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Flattens the underlying C structures of a concatenated JavaScript string
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flatstr

Flattens the underlying C structures of a concatenated JavaScript string

About

If you're doing lots of string concatenation and then writing that string somewhere, you may find that passing your string through flatstr vastly improves performance.

Usage

var flatstr = require('flatstr')
flatstr(someHeavilyConcatenatedString)

Benchmarks

Benchmarks test flat vs non-flat strings being written to an fs.WriteStream.

unflattenedManySmallConcats*10000: 147.540ms
flattenedManySmallConcats*10000: 105.994ms
unflattenedSeveralLargeConcats*10000: 287.901ms
flattenedSeveralLargeConcats*10000: 226.121ms
unflattenedExponentialSmallConcats*10000: 410.533ms
flattenedExponentialSmallConcats*10000: 219.973ms
unflattenedExponentialLargeConcats*10000: 2774.230ms
flattenedExponentialLargeConcats*10000: 1862.815ms

In each case, flattened strings win, here's the performance gains from using flatstr

ManySmallConcats: 28%
SeveralLargeConcats: 21% 
ExponentialSmallConcats: 46%
ExponentialLargeConcats: 33%

How does it work

In the v8 C++ layer, JavaScript strings can be represented in two ways.

  1. As an array
  2. As a tree

When JavaScript strings are concatenated, tree structures are used to represent them. For the concat operation, this is cheaper than reallocating a larger array. However, performing other operations on the tree structures can become costly (particularly where lots of concatenation has occurred).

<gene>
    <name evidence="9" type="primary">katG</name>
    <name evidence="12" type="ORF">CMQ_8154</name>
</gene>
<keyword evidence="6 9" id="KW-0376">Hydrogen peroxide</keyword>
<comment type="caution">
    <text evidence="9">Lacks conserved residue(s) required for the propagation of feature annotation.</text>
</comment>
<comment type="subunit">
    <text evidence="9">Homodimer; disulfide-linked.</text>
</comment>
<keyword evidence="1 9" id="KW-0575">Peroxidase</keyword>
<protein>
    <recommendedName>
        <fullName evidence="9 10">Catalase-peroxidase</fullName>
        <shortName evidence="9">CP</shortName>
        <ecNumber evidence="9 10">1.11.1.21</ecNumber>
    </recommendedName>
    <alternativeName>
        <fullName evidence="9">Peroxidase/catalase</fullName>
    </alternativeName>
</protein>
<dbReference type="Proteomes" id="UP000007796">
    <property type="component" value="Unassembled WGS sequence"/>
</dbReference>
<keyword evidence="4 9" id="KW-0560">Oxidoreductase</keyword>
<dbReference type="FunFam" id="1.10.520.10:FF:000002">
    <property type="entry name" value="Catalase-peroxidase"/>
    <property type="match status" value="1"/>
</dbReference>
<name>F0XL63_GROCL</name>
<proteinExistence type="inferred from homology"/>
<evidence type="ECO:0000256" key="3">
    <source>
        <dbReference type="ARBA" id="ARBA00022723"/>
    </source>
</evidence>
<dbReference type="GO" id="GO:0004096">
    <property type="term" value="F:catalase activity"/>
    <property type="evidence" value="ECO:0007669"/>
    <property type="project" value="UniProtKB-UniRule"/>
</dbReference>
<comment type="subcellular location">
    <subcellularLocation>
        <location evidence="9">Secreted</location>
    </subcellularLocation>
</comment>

V8 has a a method called String::Flattenwhich converts the tree into a C array. This method is typically called before operations that walk through the bytes of the string (for instance, when testing against a regular expression). It may also be called if a string is accessed many times over, as an optimization on the string. However, strings aren't always flattened. One example is when we pass a string into a WriteStream, at some point the string will be converted to a buffer, and this may be expensive if the underlying representation is a tree.

String::Flatten is not exposed as a JavaScript function, but it can be triggered as a side effect.

There are several ways to indirectly call String::Flatten (see alt-benchmark.js), but coercion to a number appears to be (one of) the cheapest.

However since Node 10 the V8 version has stopped using Flatten in all places identified. Thus the code has been updated to seamlessly use the native runtime function %FlattenString without having to use the --allow-natives-syntax flag directly.

One final note: calling flatstr too much can in fact negatively effect performance. For instance, don't call it every time you concat (if that was performant, v8 wouldn't be using trees in the first place). The best place to use flatstr is just prior to passing it to an API that eventually runs non-v8 code (such as fs.WriteStream, or perhaps xhr or DOM apis in the browser).

Acknowledgements

  • Sponsored by nearForm

License

MIT

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